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This article was published 21/1/2020 (607 days ago), so information in it may no longer be current.
It can be tough to churn up the motivation to get out of the house in January. It’s cold, it’s dark and the post-holiday blues and fatigue make binge-watching a series on Netflix preferable to almost any other activity.
Festival previewClick to Expand
● Jan. 22-25
● Various venues
● Tickets: range in price from $10-$30 in advance, visit wecc.ca for purchasing information
But for a while — eight years to be exact — the Big Fun Festival provided a real reason (for music lovers, anyway) to get out and about in January, bringing in an eclectic collection of musicians to an eclectic collection of venues each year.
In June 2019, festival organizers stated Big Fun would be going on hiatus, leaving a gap in winter musical programming during the weeks post-holiday concerts and prior to the Winnipeg New Music Festival, which paved the way for Winterruption to land in Winnipeg.
Winterruption, a music festival, has been running in Regina and Saskatoon since 2015, and along the way has added Edmonton, Swift Current, Sask., and, now, Winnipeg to its roster of participating cities.
Winnipeg’s Winterruption will take place at venues throughout the West End, including the Good Will Social Club, X-Cues Billiards, the Handsome Daughter and the West End Cultural Centre, starting tonight and winding up Saturday.
Artistry infused with green visionClick to Expand
Posted: 7:00 PM Jan. 21, 2020
When the Free Press calls, avant-garde pop artist Hannah Epperson answers her phone from Chicago, where she has a long layover between trains as she travels by rail from her adopted home of New York City to Vancouver, where she spent much of her youth.
“Train travel is the way of the future. It’s the way of the past, it’s gotta be the way of the future,” laughs the 32-year-old Salt Lake City native and Canadian permanent resident who is keen to limit her travel by air and car.
"We wanted to make it a neighbourhood thing, which is not the same as what Big Fun was; Big Fun was a bit more downtown. We want to bring people to walk around the West End, there’s a big intent behind that, we want people to walk around the neighbourhood," says Jorge Requena Ramos, the West End Cultural Centre’s booking manager.
"We want to make sure that we’re creating an environment where people can go to a show at the Good Will and then go to a show at X-Cues, or come to a show here (at the WECC) and then go to the Handsome Daughter, we wanted it to be a more circulating, ambulant festival."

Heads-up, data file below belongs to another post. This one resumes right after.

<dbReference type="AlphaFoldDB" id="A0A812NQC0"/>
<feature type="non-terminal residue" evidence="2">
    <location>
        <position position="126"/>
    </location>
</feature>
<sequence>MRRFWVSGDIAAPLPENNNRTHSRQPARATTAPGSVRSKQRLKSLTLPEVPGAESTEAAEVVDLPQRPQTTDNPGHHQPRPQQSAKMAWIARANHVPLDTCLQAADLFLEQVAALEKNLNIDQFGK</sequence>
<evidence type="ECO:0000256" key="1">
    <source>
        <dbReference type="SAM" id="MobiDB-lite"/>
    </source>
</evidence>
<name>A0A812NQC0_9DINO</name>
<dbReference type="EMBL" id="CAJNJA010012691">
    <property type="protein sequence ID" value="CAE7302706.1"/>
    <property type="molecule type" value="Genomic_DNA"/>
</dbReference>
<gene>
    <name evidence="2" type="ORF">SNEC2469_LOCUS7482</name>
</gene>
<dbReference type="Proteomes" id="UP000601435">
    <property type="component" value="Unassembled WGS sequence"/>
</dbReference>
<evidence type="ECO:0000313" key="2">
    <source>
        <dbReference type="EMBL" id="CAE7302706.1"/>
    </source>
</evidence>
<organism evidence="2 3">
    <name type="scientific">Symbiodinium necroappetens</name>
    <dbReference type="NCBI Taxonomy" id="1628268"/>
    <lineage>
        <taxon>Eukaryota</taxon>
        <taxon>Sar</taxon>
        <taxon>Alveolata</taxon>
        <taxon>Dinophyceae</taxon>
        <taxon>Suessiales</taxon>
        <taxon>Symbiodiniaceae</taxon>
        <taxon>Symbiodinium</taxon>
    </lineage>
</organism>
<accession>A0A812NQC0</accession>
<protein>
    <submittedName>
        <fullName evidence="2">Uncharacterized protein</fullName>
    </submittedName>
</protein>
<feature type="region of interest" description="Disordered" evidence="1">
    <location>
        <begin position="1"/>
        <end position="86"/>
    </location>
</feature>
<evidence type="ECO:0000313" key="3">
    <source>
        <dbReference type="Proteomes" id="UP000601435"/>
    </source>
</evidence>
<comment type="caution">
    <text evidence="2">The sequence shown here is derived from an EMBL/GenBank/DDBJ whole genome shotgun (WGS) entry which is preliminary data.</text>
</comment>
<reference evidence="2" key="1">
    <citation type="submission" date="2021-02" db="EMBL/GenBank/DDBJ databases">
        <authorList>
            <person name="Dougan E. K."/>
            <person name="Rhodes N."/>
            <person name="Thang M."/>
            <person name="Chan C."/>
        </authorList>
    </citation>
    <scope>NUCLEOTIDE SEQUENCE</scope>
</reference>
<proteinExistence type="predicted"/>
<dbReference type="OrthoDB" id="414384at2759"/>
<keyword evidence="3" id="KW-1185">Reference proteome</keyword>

Though the festival is a chain of sorts, being under the Winterruption umbrella doesn’t really affect how Winnipeg organizers from the West End Cultural Centre, the Good Will Social Club and Real Love Winnipeg have planned and programmed the event. It does, however, allow artists to create a mini-tour by hitting up multiple Winterruptions in multiple cities, which makes touring the Prairies in dead of winter more enticing.
For the inaugural festival, nine shows take place over the four-day event and include headliners such as Manitobans Leonard Sumner (Wednesday, 8 p.m., WECC) and Lana Winterhalt (Thursday, 8 p.m., X-Cues), as well as 2 Heads hitmaker Coleman Hell (Thursday, 8 p.m., WECC) and avant-garde pop artist Hannah Epperson (Thursday, 9 p.m., Good Will), among others.
"We’re trying not to focus on genre to brand the festival in that way. We wanted it to be a mix of things, like Coleman Hell is a Top 40 artist, which is rare for the WECC and we want to introduce ourselves to those people," says Requena Ramos.
There are no festival passes for Winterruption this year, except for three "golden tickets" organizers gave away in a contest on Instagram, so attendees must purchase tickets, which range in price from $10 to $30, for each show individually. As an added incentive to check out multiple venues, those who attend shows at three or more venues in one night will be given a free beer.
It’s a small saving that Requena Ramos hopes will encourage movement from venue to venue, allowing attendees to explore more of the West End and to feel safe doing so.
"We’re very adamant that we want to let people know the West End isn’t a dangerous place. I feel like because of the shooting at the 7-Eleven and the other ‘crime streak’ of people stealing booze from the liquor commission or breaking into cars, I feel like we’re getting a bad rap," he says.
"We want to put on a good show so we can get back in people’s good books as a neighbourhood, so we’re making a big effort to bring people over here to our home in the West End."
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Erin Lebar is a multimedia producer who spends most of her time writing music- and culture-related stories for the Arts & Life section. She also co-hosts the Winnipeg Free Press's weekly pop-culture podcast, Bury the Lede.